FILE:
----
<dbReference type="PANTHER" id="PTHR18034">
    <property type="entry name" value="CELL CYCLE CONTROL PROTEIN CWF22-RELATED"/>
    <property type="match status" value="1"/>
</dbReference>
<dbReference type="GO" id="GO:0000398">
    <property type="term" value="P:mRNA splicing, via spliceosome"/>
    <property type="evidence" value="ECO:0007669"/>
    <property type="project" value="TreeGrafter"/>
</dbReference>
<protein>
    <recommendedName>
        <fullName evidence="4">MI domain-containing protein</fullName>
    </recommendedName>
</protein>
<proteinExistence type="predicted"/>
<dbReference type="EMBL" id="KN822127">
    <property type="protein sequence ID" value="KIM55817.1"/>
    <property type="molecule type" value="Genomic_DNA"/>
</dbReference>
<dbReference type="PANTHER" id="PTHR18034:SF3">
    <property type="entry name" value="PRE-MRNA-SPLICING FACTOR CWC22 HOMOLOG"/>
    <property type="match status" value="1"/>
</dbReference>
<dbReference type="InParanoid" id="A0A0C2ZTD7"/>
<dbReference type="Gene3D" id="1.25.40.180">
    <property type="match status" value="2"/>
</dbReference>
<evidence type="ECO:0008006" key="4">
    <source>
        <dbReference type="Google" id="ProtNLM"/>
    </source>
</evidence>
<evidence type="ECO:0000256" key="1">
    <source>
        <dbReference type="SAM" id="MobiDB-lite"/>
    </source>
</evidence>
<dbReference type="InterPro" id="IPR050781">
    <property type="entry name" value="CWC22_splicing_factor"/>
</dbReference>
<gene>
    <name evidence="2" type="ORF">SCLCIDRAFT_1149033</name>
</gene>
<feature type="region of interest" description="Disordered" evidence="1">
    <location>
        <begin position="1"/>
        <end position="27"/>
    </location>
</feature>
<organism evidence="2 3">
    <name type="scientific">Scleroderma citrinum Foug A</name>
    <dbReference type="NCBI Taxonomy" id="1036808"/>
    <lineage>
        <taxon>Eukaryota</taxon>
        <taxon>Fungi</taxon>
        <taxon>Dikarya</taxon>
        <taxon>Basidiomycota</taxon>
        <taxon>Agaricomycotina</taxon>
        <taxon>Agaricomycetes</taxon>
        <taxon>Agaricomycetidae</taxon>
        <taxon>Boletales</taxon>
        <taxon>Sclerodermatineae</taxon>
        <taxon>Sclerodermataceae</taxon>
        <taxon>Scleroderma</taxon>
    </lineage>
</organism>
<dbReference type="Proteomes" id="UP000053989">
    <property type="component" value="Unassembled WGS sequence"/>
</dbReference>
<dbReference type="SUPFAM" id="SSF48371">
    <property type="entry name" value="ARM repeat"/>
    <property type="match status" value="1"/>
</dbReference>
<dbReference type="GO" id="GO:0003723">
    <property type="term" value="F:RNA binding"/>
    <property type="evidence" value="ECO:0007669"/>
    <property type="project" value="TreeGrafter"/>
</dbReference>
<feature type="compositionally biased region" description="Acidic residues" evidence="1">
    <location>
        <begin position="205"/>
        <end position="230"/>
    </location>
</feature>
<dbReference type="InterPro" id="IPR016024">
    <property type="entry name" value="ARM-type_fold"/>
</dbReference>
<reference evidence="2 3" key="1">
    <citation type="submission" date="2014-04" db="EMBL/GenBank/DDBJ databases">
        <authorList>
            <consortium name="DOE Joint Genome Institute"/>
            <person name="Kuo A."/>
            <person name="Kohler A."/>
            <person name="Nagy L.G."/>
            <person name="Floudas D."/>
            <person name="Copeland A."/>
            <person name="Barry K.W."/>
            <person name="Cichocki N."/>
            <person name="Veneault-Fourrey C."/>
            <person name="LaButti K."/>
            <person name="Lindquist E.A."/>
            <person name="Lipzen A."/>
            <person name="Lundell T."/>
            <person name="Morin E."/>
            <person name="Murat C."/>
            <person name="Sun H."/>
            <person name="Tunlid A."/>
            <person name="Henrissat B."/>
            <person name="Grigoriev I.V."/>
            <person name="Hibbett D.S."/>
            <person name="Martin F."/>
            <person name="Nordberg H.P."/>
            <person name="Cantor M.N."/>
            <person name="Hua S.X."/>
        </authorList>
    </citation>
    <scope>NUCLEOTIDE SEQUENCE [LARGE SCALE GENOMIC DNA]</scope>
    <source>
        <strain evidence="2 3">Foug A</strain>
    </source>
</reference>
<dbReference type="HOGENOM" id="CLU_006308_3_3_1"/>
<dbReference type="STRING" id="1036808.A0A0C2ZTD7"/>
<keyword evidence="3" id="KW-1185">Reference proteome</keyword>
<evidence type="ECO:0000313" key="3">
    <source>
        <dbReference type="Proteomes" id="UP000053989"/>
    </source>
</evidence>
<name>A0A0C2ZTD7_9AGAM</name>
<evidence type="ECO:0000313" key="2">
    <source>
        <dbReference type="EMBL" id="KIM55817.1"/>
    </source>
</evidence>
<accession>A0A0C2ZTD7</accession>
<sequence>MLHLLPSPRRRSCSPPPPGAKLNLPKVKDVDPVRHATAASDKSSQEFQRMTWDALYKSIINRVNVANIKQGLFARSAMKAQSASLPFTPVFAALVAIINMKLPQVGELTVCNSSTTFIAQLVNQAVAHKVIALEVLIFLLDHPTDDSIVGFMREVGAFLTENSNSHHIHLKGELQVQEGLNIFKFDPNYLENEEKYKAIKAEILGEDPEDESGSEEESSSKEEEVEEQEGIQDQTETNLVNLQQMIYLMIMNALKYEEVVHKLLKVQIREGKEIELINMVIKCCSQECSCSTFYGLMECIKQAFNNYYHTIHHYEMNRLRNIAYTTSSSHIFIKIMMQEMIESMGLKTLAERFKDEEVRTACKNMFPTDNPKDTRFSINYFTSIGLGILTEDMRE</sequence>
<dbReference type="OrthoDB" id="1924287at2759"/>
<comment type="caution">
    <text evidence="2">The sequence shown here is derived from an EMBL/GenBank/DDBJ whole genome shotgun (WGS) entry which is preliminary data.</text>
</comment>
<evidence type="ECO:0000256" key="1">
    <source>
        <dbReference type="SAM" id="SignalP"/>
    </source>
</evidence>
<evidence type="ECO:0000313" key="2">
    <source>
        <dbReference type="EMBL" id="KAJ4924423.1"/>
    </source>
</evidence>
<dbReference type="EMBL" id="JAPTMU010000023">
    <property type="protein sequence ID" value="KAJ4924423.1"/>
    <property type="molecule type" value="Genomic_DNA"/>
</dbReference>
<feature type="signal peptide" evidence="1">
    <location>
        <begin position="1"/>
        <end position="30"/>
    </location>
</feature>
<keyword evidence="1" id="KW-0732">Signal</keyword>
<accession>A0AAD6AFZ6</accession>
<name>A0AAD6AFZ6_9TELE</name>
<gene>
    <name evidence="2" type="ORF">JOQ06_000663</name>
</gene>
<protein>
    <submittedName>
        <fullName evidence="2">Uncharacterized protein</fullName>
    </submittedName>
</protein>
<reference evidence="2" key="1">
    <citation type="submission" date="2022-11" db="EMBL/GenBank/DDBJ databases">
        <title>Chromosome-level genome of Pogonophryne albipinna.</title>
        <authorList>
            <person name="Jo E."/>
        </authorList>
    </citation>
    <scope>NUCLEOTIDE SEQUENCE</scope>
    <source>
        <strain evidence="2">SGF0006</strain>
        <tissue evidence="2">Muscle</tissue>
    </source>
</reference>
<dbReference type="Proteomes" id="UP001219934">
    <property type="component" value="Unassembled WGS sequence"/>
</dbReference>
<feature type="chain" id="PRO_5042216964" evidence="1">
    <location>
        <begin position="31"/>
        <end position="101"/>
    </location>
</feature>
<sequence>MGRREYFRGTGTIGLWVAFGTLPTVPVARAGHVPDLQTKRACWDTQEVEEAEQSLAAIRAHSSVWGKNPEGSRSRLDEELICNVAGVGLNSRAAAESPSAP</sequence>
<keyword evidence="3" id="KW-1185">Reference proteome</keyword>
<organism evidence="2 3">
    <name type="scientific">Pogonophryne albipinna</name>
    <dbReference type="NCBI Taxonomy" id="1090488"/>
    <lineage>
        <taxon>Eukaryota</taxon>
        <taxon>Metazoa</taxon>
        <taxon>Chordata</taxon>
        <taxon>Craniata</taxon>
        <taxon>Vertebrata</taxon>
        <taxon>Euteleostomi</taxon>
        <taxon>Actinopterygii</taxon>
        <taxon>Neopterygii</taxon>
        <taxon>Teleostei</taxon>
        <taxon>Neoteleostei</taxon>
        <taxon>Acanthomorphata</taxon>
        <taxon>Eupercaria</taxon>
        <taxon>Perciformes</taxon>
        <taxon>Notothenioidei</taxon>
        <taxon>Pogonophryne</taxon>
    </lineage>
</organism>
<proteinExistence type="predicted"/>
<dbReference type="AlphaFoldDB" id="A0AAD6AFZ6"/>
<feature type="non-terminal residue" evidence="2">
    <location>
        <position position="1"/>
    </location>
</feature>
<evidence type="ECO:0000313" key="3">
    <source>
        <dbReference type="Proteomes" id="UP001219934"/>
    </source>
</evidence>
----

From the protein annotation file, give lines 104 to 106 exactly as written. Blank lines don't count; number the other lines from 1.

            <person name="Morin E."/>
            <person name="Murat C."/>
            <person name="Sun H."/>